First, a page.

Saturday, November 14, 2009

"I'll take these axes, Ray"

I recently purchased what I expect to be the last electric guitar I ever buy, a "limited edition" Epiphone Les Paul Standard. (Epiphone, which originally sold a line of U.S.-made guitars, is now Gibson's foreign-made "budget" brand.) It's a pretty cool guitar, having a matte cherry finish, gold-color hardware (including Grover tuners), and supposedly hotter-than-normal humbucking pickups. I'm sure an "expert" could tell the difference between my "Epi" and an honest-to-goodness Gibson Les Paul, but to me it plays and sounds like a "real" one; in any case, I appreciate value, and getting 95% of a Les Paul for 25% of the price is a good deal by any measure.

After I bought the "Epi," I took it and my "Classic 60s" Fender "Mexi-Strat" to a local guitar tech for set-ups. He didn't do much to the "Epi" -- just lowered the action a little at the bridge -- but he went full-bore on the Strat, tweaking the truss rod, lowering the action, tuning the bridge, re-working the nut, trimming the excess wire from the pickups (which were replacements, installed before I bought the guitar), replacing the pickup height-adjustment screws with the correct ones, and finally adjusting the height of the pickups. I'm amazed at what all that did for the guitar's playability and sound!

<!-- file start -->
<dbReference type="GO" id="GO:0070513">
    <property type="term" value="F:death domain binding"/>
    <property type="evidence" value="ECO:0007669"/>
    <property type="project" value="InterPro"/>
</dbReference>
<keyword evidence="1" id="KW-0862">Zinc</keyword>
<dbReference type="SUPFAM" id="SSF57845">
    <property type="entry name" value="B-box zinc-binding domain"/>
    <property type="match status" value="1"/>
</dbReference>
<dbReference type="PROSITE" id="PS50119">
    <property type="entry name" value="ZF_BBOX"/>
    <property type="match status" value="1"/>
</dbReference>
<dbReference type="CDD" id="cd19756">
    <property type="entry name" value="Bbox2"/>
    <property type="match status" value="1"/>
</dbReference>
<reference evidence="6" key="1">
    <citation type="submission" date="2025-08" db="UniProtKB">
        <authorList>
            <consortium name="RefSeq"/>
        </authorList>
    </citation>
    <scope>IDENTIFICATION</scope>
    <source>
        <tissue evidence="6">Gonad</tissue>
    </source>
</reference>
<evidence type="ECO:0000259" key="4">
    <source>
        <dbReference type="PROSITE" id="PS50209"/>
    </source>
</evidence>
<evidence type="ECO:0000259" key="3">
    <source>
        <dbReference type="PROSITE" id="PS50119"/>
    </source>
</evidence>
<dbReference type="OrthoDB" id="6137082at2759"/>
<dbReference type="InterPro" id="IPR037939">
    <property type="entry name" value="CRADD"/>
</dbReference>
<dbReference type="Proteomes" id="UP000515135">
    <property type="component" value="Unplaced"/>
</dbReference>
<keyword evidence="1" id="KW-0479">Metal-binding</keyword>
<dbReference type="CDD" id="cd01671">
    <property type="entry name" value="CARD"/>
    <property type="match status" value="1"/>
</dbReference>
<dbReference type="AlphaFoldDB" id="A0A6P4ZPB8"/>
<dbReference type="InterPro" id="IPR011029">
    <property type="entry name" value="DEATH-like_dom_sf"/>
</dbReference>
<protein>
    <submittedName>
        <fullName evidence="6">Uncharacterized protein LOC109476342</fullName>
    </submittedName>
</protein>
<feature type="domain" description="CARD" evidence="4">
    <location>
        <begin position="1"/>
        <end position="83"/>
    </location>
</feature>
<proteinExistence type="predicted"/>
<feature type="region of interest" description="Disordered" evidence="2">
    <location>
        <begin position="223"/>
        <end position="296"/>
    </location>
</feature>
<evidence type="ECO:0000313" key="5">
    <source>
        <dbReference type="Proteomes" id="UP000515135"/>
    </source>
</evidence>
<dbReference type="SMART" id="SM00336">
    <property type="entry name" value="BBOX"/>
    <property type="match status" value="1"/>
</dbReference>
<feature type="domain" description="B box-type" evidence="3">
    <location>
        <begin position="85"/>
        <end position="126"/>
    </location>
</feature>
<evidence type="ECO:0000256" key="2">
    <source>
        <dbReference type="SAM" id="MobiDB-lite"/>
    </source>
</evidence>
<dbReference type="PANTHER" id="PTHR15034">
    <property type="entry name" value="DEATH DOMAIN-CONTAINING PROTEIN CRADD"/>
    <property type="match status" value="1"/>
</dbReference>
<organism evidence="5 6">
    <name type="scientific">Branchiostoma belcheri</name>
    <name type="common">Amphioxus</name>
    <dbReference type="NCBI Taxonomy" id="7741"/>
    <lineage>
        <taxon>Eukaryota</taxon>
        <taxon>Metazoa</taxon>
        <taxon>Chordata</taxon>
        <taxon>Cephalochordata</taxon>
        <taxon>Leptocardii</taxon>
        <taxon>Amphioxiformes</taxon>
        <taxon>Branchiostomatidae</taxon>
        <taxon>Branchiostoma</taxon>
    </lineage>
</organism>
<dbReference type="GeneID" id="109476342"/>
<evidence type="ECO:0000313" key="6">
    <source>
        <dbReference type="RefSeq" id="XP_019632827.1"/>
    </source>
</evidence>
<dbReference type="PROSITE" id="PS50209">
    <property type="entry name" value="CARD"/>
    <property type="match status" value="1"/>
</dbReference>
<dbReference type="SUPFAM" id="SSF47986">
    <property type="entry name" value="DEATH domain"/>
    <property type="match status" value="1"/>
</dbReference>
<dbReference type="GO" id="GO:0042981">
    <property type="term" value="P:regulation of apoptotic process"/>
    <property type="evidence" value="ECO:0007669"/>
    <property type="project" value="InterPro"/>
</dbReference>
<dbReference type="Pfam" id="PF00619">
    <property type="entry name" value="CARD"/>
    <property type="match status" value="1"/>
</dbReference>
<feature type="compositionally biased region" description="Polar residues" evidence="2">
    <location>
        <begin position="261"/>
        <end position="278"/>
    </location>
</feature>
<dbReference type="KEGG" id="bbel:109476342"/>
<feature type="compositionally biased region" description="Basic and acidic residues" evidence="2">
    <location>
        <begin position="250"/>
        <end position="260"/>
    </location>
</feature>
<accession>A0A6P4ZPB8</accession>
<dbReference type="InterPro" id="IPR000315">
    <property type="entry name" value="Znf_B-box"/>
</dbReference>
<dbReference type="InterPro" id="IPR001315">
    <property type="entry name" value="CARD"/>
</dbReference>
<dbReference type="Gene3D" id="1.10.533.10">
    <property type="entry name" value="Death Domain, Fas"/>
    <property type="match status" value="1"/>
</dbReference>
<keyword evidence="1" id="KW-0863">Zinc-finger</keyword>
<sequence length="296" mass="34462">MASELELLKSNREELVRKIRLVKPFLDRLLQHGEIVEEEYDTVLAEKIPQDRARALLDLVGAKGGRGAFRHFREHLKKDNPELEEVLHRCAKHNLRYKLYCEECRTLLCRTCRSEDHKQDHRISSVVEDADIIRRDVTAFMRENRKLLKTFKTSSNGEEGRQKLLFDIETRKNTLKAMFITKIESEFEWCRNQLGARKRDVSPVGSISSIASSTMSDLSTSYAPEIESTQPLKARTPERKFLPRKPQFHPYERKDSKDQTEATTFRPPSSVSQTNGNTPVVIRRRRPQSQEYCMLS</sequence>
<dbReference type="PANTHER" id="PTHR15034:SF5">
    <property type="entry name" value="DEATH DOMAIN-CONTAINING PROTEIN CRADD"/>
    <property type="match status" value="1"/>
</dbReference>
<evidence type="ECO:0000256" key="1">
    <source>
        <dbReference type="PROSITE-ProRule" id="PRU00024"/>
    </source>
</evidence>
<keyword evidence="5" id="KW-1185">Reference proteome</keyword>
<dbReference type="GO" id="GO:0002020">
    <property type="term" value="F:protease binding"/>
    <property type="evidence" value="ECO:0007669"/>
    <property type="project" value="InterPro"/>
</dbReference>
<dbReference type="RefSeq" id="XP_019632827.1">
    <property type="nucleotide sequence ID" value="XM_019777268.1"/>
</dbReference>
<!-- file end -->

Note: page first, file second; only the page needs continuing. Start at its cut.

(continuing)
In conversing with the tech, I learned a few things about buying vintage or vintage-replica guitars. Old Fenders had pickups with non-adjustable pole pieces (i.e., magnets) that were set up for heavy-gauge strings -- in particular, wound 3rd or G strings with small cores -- and using light-gauge strings often causes some notes to sound out-of-tune because the magnetic force is too strong for the core of the string being used. The only way to compensate for it is to lower the entire pickup, which then tends to compromise the overall signal going to the amplifier. Old Fenders also tended to have curved fretboards with small radiuses (radii?), inasmuch as few people in those days incorporated string-bending techniques in their playing. (Bending notes on a fretboard with a lot of curve to it evidently tends to "choke" the note.) At any rate, the tech wasn't real big on vintage Fenders or replicas, although I, not being a pro, am willing to sacrifice a little bit of sound for the coolness of the early-60s look of my "Mexi-Strat." The newer Fender "American Standard" Stratocasters may be better suited to playing modern rock and pop music, but I'll keep what I have!

(The caption to this post, in case anyone didn't know, is a reference to the 1980 Belushi/Aykroyd film The Blues Brothers.)